Standing apart from the works of JRR Tolkein, Frank Peretti, and Anne Rice, Prophecy of the Heir is a retelling of the Biblical narrative, from Genesis to the birth of Jesus, similar to 1998's The Book of God, by Walter Wangerin, which presents the Bible as a novel, from Abraham to the coming of the Holy Spirit on Pentecost (in which Michael and Gabriel make only brief cameos). This is a LOTR-influenced, fantasy-inspired work of literary apologetics that reminds the reader of the spiritually tumultuous mood of Frank Peretti's `80s spiritual warfare books, This Present Darkness and Piercing the Darkness. Though this Biblical narrative spans generations and nations, the immortal characters connect them all with their involvement in each one.Michael, one of the Malakim, begins as a lieutenant motivated to defeat the centaurs for the approval of Commander Lucifer Haylel, who is concealing his more ambitious motives. Lucifer is Nietzsche's Overman, giving honor and loyalty only to those who serve his purposes, wearing different masks to con whoever needs conning, warmed by the motivation of power, but otherwise cold and calculating. Michael is discouraged against swordplay by his lieutenant commander, the intellectual Gavriel (Gabriel), who at first thinks that Michael is too easily controlled by his emotions, and later that he has become too overwhelmed by them to feel anything at all. The relationship between Michael and Gavriel is tested primarily by Michael's attraction to and Gavriel's disdain for the mud-race, but also by their intermittent disagreements surrounding Michael's impulses, reminding one somewhat of the relationship between Frodo and Samwise Gamgee in LOTR. This is an ever-current issue in Christian apologetics--the importance of maintaining a balance between the head and the heart, of remembering that people are the reason Truth matters, not winning an argument.Michael's loyalty to the Prince is challenged, at first by Michael's need for approval from Lucifer, who becomes Shaitan (Satan), and later by his doubts surrounding why Elohim would bring judgment upon humans (the mud race), or at least not save them from the consequences of their choices. It may strike the reader as odd that Gavriel never questions the wrath of Elohim, but always questions the wrath of Michael. This is only confused more when the Prince does not agree completely with either Gavriel or Michael on the appropriateness of swordplay and emotion. Michael's relationships, with Gavriel and with the Prince, are forged in the crucible of this conflict. The Prince demonstrates a balanced view that is beautifully interwoven, a thread here and a thread there, throughout the tapestry of the narrative. Lucifer/Shaitan's character demonstrates a stark contrast, the Anti-Prince.As I read this LOTR-inspired book of the new "angels and demons" genre, I laughed, I cried-and even at one point, when Lamont was describing Excrucio, I actually got sick to my stomach. But, more important, this book made me think.Favorite Quotes:"I will pardon any who wish to be pardoned." -The King, p.83"Has he not offered them both pardon and life? It is they who have rejected him, not he who has rejected them." -Mauriel, p.85"I should think you, more than any other, would know questioning Elyon is not considered treason." -The Prince, p.136"If I destroy all who commit treason, I am a dictator. If I prevent them from committing treason, I am a manipulator who withholds from them the right to choose. And if I do nothing, in the hopes that they turn from treason and seek truth, I am accused of allowing suffering and not being of love. So pray tell...what course of action could I take that would please you?" -The Prince, p.324"Do not let your love for mortals kill you--that is not your path." -The Prince, p.325"You wouldn't, by chance, be getting close to a mortal?" -Michael, p.485pp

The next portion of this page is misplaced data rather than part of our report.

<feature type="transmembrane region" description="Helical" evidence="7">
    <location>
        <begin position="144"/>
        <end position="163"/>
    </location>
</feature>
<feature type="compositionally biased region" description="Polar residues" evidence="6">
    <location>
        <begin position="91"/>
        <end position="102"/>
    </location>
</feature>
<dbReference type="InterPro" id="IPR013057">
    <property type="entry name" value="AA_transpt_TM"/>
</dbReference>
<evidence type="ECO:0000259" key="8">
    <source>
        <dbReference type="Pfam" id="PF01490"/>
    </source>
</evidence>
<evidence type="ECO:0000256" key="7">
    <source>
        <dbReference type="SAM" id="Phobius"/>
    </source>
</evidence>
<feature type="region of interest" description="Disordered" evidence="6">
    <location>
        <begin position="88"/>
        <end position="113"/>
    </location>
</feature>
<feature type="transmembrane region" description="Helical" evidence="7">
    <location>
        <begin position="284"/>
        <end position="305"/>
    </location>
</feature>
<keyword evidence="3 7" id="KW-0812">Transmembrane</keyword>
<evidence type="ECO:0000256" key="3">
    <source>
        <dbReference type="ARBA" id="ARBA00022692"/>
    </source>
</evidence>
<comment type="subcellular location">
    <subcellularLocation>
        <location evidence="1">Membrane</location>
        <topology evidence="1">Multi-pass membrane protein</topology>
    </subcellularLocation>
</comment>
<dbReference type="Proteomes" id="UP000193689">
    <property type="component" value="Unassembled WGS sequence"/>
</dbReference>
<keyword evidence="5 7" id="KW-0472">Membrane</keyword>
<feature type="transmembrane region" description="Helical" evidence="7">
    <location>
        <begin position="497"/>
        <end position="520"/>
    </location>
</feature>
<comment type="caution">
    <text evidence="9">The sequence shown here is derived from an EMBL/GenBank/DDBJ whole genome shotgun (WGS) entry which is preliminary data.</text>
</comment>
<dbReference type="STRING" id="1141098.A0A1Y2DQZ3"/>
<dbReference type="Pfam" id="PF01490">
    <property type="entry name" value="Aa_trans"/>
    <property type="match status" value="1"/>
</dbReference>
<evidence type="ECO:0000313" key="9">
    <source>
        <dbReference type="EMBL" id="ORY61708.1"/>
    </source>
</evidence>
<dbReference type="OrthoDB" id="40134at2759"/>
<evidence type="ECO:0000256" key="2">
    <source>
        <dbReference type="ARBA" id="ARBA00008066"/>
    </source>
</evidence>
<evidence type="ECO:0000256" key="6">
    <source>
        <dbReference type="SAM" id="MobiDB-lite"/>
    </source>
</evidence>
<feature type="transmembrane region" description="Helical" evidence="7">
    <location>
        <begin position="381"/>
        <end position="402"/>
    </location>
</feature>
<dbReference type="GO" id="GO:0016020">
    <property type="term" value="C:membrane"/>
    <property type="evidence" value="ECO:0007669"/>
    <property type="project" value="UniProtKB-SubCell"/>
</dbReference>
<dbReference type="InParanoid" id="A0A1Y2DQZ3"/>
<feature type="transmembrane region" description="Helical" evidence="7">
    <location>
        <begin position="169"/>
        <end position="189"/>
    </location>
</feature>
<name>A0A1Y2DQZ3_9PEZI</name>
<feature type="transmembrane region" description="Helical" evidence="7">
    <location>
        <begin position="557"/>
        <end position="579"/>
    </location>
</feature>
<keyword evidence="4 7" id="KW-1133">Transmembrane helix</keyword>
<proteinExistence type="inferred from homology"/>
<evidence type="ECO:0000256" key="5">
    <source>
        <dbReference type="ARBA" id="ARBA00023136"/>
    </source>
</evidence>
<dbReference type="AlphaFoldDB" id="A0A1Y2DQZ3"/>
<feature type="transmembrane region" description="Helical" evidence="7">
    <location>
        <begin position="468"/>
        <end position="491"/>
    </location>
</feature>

• Tony Breeden
    2019-12-06 21:08

    JC Lamont’s Prophecy of the Heir is an ambitious and daringly imaginative fantasy retelling the Bible’s history from the Creation of our universe to the birth of Christ Himself, as seen through the eyes of angels, both faithful and fallen. Her novel combines the spiritual warfare and intrigue of CS Lewis or Frank Peretti with heroic action and adventure pulled from the pages of the Bible itself, remaining faithful to the Biblical revelation of a young earth and special creation.Lamont’s characters are engaging and believable. In this imaginative retelling of history according to the Bible, she reminds us that the Bible is a book of adventure and high drama. Prophecy of the Heir will make you look at the Scriptures anew through the eyes of warring angels [Malakim] and devils [Shaityrim]. Throughout the book, the archangel Michael struggles to believe that God’s love is behind His judgments upon the world and his beloved Amanah [Israel].As a literary apologist, Lamont hopes her readers will find her book as much more than engaging fiction. As she stats in Appendix A of the book:“The intent of this novel… is to show the coincidences between the biblical account and the archaeological, historical, and scientific evidence are far too numerous to be discounted as myth by people of sound reasoning.”I was surprised to find that she sought to explain the existence of the demonic locusts of Revelation [termed Khimari in the book] and other beings in the Bible and that she provided a possible link between the Nephilim and giants such as Goliath of Gath, whom David slew. One of the most entertaining passages for me personally was a battle between Michael and a Satan-possessed Leviathan attempting to destroy Noah’s Ark! Readers should keep in mind that Lamont has created a fantasy-inspired Christian mythos; like all historical fiction, a certain amount of creative license is expected. The only theological concern I can see folks taking issue over is her assigning Michael the role of restrainer of 2 Thessalonians 2:6-8, a role commonly assigned to the Holy Spirit. This is a plot device that is certainly possible within the realms of allowable interpretation.Some readers may find themselves a little confused at first by Lamont’s use of Hebrew and Greek forms of names. I admit that it reminded me a bit of Tolkein’s near-mythical use of language when I first read it. It certainly sets the tone early on. I also appreciated how she termed our universe “sub-natural” from the point of view of beings we view as supernatural. It is not a brisk read. It takes over 580 pages to convey the entire Old Testament from an angelic point of view. I can only promise you that it is well worth the read, and that Prophecy of the Heir does a great job of reminding us that the Bible is, as Lamont herself discovered, ”not merely a collection of moral stories, but an action-packed, battle-ridden love story.”You can find out more about JC Lamont’s Chronicles of Time Trilogy at http://jclamont.blogspot.com/.-Rev Tony Breeden From the Bookwyrm’s LairDisclosure of Material Connection: I received this book free from the author for review. I was not required to write a positive review. The opinions I have expressed are my own. I am disclosing this in accordance with the Federal Trade Commission’s 16 CFR, Part 255: “Guides Concerning the Use of Endorsements and Testimonials in Advertising.”